In the summer of 1955, when Anne hears that Emmett Till, a 14-year-old black boy visiting from Chicago, has been brutally murdered for allegedly whistling at a white woman, she becomes acutely conscious of the racial inequality around her. As a younger child, she struggled to understand the inequity between the races, and she gains no more understanding of this fact as she grows older. She wonders if there are any real differences between blacks and whites, save for the fact that the black women clean the white women’s homes.
When Anne first hears about the NAACP (the National Association for the Advancement of Colored People), a forbidden organization in rural Mississippi, she begins to contemplate how the racial inequalities around her can be overthrown. Meanwhile, however, her own struggles with her family are more pressing. Toosweet feels that Anne is starting to look down on her, especially when Anne changes her name from Essie Mae to Annie Mae because she thinks Essie Mae sounds like a name for barnyard animals. Anne’s family does not understand Anne’s growing interest in the civil rights movement; in fact, they are afraid of it. Anne spends her last three summers of high school in Baton Rouge and New Orleans, doing menial jobs for more money than she could earn at home. Eventually, Anne can no longer stand the family, especially Raymond, and she storms out and moves in with her father, Diddly, and his wife, Emma. Emma and her family are light skinned, but do not hold themselves above anyone, and Anne grows close to them.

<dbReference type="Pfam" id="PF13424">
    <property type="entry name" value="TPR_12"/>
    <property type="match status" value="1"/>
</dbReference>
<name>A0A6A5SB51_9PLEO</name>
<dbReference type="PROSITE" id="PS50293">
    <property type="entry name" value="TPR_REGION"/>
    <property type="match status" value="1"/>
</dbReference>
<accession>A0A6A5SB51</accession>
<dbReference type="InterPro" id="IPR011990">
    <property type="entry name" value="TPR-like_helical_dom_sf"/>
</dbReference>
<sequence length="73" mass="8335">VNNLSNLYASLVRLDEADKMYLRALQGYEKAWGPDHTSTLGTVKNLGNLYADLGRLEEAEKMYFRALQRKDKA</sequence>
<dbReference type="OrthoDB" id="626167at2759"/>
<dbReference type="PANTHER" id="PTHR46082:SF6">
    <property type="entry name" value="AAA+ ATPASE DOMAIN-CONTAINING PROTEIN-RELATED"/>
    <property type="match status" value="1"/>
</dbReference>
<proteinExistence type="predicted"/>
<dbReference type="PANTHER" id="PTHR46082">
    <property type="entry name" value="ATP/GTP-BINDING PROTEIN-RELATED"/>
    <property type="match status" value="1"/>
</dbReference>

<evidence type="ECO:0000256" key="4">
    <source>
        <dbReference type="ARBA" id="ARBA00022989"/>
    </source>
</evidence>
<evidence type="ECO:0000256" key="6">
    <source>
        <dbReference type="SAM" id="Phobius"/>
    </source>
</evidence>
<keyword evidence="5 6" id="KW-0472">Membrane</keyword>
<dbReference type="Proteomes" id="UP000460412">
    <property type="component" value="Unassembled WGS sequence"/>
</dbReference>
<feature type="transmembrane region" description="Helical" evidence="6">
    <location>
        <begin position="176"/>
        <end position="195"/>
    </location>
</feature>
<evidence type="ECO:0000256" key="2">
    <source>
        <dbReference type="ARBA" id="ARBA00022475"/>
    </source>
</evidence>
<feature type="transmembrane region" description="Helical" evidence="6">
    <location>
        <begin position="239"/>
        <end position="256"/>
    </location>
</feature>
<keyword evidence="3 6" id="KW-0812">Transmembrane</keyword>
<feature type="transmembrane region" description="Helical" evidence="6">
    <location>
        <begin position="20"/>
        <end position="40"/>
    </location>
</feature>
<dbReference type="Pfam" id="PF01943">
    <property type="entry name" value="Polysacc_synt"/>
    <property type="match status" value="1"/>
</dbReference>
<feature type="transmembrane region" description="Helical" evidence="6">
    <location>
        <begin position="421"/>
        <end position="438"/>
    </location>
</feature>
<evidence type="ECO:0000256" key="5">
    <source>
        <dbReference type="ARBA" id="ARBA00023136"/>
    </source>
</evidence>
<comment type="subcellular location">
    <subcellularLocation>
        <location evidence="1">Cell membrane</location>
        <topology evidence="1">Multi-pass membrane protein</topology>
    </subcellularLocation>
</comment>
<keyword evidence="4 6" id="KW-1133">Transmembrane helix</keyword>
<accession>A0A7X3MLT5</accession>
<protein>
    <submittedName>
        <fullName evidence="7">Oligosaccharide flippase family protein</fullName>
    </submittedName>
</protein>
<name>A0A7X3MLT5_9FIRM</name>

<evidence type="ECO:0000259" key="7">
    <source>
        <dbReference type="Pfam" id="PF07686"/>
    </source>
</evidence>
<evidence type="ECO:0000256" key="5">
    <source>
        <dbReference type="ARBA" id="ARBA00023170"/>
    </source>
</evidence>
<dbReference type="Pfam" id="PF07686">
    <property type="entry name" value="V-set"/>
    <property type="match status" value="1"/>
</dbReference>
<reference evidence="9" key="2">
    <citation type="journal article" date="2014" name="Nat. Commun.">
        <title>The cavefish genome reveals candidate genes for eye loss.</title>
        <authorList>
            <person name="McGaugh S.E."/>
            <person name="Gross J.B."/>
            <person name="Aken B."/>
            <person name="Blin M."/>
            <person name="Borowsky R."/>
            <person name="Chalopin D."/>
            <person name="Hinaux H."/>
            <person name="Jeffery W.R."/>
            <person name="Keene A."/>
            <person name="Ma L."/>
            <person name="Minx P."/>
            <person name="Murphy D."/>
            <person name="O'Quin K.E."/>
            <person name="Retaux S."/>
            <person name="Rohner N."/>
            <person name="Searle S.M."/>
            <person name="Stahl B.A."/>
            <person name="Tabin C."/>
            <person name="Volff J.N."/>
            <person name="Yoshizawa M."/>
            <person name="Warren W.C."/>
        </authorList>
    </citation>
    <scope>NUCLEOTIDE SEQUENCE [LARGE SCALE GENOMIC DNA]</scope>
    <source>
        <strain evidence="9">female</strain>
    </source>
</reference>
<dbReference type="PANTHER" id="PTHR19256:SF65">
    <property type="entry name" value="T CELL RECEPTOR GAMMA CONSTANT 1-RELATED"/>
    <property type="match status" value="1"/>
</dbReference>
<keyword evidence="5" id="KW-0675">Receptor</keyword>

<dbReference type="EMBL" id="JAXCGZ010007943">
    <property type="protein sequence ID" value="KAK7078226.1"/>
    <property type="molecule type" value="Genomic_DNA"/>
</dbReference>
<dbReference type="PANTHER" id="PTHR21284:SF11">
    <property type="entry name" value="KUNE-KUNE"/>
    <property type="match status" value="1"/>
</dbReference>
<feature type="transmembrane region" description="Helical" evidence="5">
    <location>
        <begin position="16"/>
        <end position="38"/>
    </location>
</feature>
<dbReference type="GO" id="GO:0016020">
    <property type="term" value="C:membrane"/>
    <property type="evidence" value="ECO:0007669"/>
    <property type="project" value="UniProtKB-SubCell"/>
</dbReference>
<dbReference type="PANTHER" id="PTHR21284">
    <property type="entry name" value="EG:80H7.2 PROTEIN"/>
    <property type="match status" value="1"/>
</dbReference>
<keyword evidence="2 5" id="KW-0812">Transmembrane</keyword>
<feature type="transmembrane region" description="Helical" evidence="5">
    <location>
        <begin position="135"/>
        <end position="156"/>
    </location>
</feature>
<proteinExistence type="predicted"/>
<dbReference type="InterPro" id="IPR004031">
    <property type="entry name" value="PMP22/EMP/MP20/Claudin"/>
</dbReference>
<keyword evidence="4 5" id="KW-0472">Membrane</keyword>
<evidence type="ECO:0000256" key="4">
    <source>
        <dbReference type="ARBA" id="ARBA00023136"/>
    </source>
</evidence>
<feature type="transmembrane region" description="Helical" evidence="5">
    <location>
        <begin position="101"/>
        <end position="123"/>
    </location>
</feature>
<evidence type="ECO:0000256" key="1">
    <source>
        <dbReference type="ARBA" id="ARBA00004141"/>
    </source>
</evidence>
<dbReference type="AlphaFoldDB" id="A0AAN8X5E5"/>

Anne accepts a basketball scholarship to Natchez College, a suffocatingly conservative Baptist college in Mississippi. There, Anne has her first boyfriend. She eventually transfers to Tougaloo College for her final two years of college. At Tougaloo, she joins the NAACP, in spite of the strong protests of her mother. The local sheriff even tells Anne’s mother that Anne must not attend NAACP events or it will mean trouble for her family. Nonetheless, Anne becomes active in the NAACP and the civil rights movement, despite her family’s impassioned pleas for her to quit.
Anne participates in the famous sit-in at the lunch counter of the Woolworth’s in Jackson, Mississippi. She later works as a CORE (Coalition for the Organization of Racial Equality) activist in rural Madison County, Mississippi, where she and the other activists are the targets of violent threats. After exhaustive work, Anne concludes that the movement has not improved the lives of people in Mississippi. It has focused too much on voter registration and even political theater, such as the Freedom Vote, a mock vote intended to protest disenfranchisement of blacks. Instead, Anne wants the movement to focus on economic issues, such as helping black farmers buy their own land. At the end of her memoir, twenty-three-year-old Anne is getting on a bus to Washington. The bus is filled with volunteers who all seem far more exuberant and younger than she. As they sing “We Shall Overcome,” Anne wonders if blacks will ever really overcome racism.